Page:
|Publication number||US20040220444 A1|
|Application number||US 10/856,074|
|Publication date||Nov 4, 2004|
|Filing date||May 28, 2004|
|Priority date||Aug 25, 2000|
|Also published as||EP1370328A1, US6398711, US20020143229, US20030139642, WO2002018011A1|
|Publication number||10856074, 856074, US 2004/0220444 A1, US 2004/220444 A1, US 20040220444 A1, US 20040220444A1, US 2004220444 A1, US 2004220444A1, US-A1-20040220444, US-A1-2004220444, US2004/0220444A1, US2004/220444A1, US20040220444 A1, US20040220444A1, US2004220444 A1, US2004220444A1|
|Inventors||Michael Hogendijk, Ryan Boucher|
|Original Assignee||Neoseed Technology Llc.|
|Export Citation||BiBTeX, EndNote, RefMan|
|Patent Citations (1), Referenced by (9), Classifications (16)|
|External Links: USPTO, USPTO Assignment, Espacenet|
 This application is a continuation-in-part of U.S. patent application Ser. No. 10/128,616, filed on Apr. 23, 2002, which is a continuation-in-part of U.S. patent application Ser. No. 09/648,091, filed on Aug. 25, 2000, now U.S. Pat. No. 6,398,711.
 This invention relates to improved apparatus and methods for the treatment of prostate cancer. More particularly, the present invention provides an apparatus and method that provides for multi-angle positioning for more effective administration of brachytherapy.
 Excluding non-melanoma skin cancers, prostate cancer is the most common cancer afflicting American men. The American Cancer Society estimates that over 189,000 new cases will be diagnosed in the U.S. in the year 2002 alone, and that nearly 30,200 people will die from the disease. Prostate cancer is second only to lung cancer as the leading cause of cancer death in men, accounting for roughly 11%.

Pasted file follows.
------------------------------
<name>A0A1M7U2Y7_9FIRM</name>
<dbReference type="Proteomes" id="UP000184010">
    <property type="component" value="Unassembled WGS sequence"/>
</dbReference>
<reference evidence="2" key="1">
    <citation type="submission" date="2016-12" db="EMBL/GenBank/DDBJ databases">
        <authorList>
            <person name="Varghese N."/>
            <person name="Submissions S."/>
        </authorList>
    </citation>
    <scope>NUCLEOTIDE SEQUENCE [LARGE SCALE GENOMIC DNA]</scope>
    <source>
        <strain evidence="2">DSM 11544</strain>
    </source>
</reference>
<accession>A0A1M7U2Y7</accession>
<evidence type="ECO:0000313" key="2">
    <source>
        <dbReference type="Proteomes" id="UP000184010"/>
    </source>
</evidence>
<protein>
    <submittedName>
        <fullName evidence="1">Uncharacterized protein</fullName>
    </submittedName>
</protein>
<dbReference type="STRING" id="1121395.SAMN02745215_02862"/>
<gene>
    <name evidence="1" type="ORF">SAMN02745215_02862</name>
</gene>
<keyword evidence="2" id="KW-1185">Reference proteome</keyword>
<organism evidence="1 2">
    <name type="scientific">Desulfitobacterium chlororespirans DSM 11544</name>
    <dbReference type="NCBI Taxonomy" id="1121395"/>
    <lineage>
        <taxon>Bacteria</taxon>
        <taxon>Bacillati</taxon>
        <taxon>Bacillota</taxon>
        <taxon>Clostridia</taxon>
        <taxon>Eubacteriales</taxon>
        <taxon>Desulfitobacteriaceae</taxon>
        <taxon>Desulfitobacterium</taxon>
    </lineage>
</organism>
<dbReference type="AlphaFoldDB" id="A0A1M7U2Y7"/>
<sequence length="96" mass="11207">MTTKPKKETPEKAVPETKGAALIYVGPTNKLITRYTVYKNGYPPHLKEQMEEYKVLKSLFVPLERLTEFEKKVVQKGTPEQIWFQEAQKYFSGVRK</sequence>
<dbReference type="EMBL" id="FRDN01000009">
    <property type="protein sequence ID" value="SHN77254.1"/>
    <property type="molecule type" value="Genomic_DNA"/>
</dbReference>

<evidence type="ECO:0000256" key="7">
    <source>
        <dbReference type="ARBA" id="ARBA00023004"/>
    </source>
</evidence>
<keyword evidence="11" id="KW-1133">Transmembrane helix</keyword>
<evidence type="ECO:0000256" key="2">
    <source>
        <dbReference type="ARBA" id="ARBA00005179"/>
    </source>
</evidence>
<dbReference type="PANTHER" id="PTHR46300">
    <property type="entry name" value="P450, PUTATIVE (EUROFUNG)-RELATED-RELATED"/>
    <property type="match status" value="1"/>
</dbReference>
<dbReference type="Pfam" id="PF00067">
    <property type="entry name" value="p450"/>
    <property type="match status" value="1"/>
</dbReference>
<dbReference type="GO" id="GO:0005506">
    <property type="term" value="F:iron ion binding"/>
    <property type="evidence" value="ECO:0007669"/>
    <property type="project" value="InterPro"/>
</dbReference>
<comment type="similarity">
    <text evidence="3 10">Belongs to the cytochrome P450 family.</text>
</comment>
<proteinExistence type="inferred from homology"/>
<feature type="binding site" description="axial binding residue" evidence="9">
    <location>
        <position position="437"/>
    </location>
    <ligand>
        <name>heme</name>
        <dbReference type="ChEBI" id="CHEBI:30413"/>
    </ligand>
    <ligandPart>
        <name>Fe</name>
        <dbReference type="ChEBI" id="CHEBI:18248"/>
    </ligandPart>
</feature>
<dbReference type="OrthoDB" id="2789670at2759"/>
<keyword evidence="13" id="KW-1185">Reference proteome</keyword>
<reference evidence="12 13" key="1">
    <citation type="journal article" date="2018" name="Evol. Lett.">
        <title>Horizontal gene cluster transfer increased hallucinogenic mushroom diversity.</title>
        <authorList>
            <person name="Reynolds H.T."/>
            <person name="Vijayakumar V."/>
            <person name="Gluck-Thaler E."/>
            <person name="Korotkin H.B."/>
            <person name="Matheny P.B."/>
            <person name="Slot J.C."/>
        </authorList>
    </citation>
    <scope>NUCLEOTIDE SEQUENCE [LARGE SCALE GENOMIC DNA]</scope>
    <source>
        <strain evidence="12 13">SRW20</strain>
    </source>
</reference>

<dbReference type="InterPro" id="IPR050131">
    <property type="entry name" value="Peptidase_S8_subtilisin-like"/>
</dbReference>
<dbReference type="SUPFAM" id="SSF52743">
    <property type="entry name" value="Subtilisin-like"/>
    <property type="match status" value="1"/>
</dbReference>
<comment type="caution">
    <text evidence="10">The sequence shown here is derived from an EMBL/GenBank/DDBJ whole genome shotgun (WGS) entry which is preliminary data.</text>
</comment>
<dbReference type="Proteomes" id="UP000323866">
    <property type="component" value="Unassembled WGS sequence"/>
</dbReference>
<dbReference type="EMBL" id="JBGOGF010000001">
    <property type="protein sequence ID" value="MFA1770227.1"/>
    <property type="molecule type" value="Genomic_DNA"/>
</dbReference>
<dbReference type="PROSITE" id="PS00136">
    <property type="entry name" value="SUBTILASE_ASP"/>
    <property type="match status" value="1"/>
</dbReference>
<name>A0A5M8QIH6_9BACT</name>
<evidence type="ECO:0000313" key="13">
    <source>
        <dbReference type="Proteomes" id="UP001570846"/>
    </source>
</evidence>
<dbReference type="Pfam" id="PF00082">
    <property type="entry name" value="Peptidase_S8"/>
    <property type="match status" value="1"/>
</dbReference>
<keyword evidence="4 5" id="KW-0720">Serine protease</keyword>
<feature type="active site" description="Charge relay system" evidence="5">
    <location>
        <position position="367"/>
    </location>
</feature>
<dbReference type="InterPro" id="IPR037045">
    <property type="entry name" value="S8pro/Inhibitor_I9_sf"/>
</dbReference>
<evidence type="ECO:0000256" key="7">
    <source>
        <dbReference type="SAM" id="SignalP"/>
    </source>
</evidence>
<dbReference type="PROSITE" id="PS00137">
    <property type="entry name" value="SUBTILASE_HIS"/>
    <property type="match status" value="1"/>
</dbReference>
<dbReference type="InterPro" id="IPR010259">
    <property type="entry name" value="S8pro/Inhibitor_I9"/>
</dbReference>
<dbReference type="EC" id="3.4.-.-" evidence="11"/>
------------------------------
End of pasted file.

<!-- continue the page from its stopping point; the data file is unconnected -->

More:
Prostate cancer is defined as malignant tumor growth within the prostate gland. Its cause is unknown, although high dietary fat intake and increased testosterone levels are believed to be contributory factors. A letter scale (“A” through “D”), which accounts for aggressiveness and differentiation, is commonly used to classify the stage of disease. In Stage A, the tumor is not palpable but is detectable in microscopic biopsy. Stage B is characterized by a palpable tumor confined to the prostate. By Stage C, the tumor extends beyond the prostate with no distant metastasis. By Stage D, cancer has spread to the regional lymph nodes.
 In the early stages, prostate cancer is most commonly treated by prostate removal or by brachytherapy. More advanced cases are treated by hormonal manipulation or orchiectomy to reduce testosterone levels and curb spreading of the disease, by chemotherapy, or by external beam radiation therapy.
 With regard to treatment of early stage prostate cancer, the state of the art has several drawbacks. Radical prostatectomy is often recommended for treatment of localized stage A and B prostate cancers. Under general or spinal anesthesia, an incision is made through a patient's abdomen or perineal area, and the diseased prostate is removed. The procedure is lengthy, especially if a lymph node dissection is simultaneously performed, and requires a hospital stay of 7-10 days. Possible complications include impotence and urinary incontinence.